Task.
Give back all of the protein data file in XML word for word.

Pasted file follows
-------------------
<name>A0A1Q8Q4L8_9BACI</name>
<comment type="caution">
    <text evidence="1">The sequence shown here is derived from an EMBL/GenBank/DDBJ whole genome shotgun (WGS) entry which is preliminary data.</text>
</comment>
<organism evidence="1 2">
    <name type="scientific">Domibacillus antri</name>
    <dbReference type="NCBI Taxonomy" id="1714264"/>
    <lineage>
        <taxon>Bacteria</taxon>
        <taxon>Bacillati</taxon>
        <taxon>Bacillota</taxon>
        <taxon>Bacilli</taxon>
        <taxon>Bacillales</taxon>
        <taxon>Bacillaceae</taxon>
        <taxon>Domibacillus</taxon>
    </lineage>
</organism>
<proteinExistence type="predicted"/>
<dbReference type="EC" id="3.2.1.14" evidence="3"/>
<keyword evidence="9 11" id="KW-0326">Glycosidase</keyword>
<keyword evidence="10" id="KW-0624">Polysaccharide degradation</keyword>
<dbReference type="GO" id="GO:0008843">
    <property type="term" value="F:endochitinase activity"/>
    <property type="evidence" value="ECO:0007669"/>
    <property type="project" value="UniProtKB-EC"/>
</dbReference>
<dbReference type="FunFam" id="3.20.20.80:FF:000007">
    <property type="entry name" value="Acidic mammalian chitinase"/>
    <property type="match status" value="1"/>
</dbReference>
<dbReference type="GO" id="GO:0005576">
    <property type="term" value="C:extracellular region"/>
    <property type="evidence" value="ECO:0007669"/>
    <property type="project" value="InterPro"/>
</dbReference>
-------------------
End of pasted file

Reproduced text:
<name>A0A1Q8Q4L8_9BACI</name>
<comment type="caution">
    <text evidence="1">The sequence shown here is derived from an EMBL/GenBank/DDBJ whole genome shotgun (WGS) entry which is preliminary data.</text>
</comment>
<organism evidence="1 2">
    <name type="scientific">Domibacillus antri</name>
    <dbReference type="NCBI Taxonomy" id="1714264"/>
    <lineage>
        <taxon>Bacteria</taxon>
        <taxon>Bacillati</taxon>
        <taxon>Bacillota</taxon>
        <taxon>Bacilli</taxon>
        <taxon>Bacillales</taxon>
        <taxon>Bacillaceae</taxon>
        <taxon>Domibacillus</taxon>
    </lineage>
</organism>
<proteinExistence type="predicted"/>
<dbReference type="EC" id="3.2.1.14" evidence="3"/>
<keyword evidence="9 11" id="KW-0326">Glycosidase</keyword>
<keyword evidence="10" id="KW-0624">Polysaccharide degradation</keyword>
<dbReference type="GO" id="GO:0008843">
    <property type="term" value="F:endochitinase activity"/>
    <property type="evidence" value="ECO:0007669"/>
    <property type="project" value="UniProtKB-EC"/>
</dbReference>
<dbReference type="FunFam" id="3.20.20.80:FF:000007">
    <property type="entry name" value="Acidic mammalian chitinase"/>
    <property type="match status" value="1"/>
</dbReference>
<dbReference type="GO" id="GO:0005576">
    <property type="term" value="C:extracellular region"/>
    <property type="evidence" value="ECO:0007669"/>
    <property type="project" value="InterPro"/>
</dbReference>